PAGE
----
Essays on Asset Pricing Open Access

Rachwalski, Mark (2014)

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This dissertation consists of three essays. The first essay, "Idiosyncratic Risk Innovations and the Idiosyncratic Risk-Return Relation" (with Quan Wen), examines the role of idiosyncratic risk in asset pricing. I find that stocks with increases in idiosyncratic risk tend to earn low subsequent returns for a few months. However, high idiosyncratic risk stocks eventually earn persistently high returns. These results are consistent with positively priced idiosyncratic risk and temporary underreaction to idiosyncratic risk innovations. Because risk levels and innovations are correlated, the relation between historical idiosyncratic risk and returns may reflect both risk premia and underreaction and yield misleading inference regarding the price of risk. The results reconcile previous work, which offers conflicting evidence on the price of idiosyncratic risk, and help to discriminate among explanations of the idiosyncratic risk-return relation. In the second essay, "Stock Wealth, Consumption, and Return Predictability", I construct a novel empirical model of expected stock returns. The stock wealth-consumption ratio reflects expected stock returns and consumption growth. Because consumption growth is mostly unpredictable, much of the variation of this ratio likely reflects changing expected stock returns. In contrast, isolating expected stock return information from other variables may be difficult (in addition to stock returns, the dividend yield may predict dividend growth, while the consumption-wealth ratio may predict non-stock wealth returns). Empirically, a detrended version of this ratio strongly predicts U.S. and international stock returns. In contrast to other predictive variables, predictability does not deteriorate after 1980 and out-of-sample performance is impressive. The third essay, "Bonds, Aggregate Wealth, and Stock Market Risk", examines the role of bond risk in determining stock prices. I find that bond returns predict consumption growth after controlling for equity returns, which suggests that bonds capture important information about aggregate wealth. Consistent with this, bond risk is priced in the cross section of stocks. Bond risk partially explains some well-known anomalies. The results suggest stock indices are an insufficient proxy for aggregate wealth and that bond risk is an important component of consumption risk.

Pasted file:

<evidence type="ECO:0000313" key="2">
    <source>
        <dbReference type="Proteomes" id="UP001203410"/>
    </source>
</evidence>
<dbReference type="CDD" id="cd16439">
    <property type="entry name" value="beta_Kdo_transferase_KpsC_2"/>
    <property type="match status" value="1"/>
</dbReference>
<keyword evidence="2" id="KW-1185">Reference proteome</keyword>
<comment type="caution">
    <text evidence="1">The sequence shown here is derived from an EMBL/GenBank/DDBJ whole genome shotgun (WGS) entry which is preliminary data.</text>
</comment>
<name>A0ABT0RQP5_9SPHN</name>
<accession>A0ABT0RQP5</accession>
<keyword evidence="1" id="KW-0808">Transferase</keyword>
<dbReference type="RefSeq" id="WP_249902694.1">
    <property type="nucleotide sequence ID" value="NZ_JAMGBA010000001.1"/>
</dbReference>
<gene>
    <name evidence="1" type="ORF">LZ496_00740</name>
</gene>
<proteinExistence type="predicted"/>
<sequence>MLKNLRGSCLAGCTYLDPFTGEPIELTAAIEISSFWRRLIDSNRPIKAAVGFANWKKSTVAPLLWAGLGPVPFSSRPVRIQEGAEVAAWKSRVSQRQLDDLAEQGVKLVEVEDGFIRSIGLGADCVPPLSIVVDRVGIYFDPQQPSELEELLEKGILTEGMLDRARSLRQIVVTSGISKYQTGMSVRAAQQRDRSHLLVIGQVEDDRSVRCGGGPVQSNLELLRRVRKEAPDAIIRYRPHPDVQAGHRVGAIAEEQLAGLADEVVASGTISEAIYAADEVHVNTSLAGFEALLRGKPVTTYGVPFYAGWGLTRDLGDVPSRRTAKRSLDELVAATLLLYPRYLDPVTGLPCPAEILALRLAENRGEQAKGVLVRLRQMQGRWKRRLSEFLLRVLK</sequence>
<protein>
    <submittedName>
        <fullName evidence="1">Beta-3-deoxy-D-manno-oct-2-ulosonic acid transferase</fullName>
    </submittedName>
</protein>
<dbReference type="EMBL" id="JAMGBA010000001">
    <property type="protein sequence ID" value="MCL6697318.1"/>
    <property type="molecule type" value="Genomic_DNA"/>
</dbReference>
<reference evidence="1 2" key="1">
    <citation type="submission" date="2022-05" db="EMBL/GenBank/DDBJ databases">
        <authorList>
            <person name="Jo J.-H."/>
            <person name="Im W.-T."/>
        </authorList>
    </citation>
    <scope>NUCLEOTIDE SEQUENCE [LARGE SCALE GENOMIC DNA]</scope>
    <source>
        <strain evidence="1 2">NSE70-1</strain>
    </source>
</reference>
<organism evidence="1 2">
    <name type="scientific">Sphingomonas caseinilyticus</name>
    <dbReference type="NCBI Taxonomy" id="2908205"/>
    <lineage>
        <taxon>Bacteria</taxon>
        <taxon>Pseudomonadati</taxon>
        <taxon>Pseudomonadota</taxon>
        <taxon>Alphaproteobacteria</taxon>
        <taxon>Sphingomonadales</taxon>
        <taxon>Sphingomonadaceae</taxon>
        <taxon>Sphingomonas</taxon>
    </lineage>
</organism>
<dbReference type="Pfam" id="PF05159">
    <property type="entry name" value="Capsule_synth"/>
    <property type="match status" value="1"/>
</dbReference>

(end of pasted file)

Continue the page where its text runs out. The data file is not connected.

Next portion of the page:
Table of Contents

Essay One: Idiosyncratic Risk Innovations and the Idiosyncratic Risk-Return Relation 1

Essay Two: Stock Wealth, Consumption, and Return Predictability 53 Essay Three: Bonds, Aggregate Wealth, and Stock Market Risk 108

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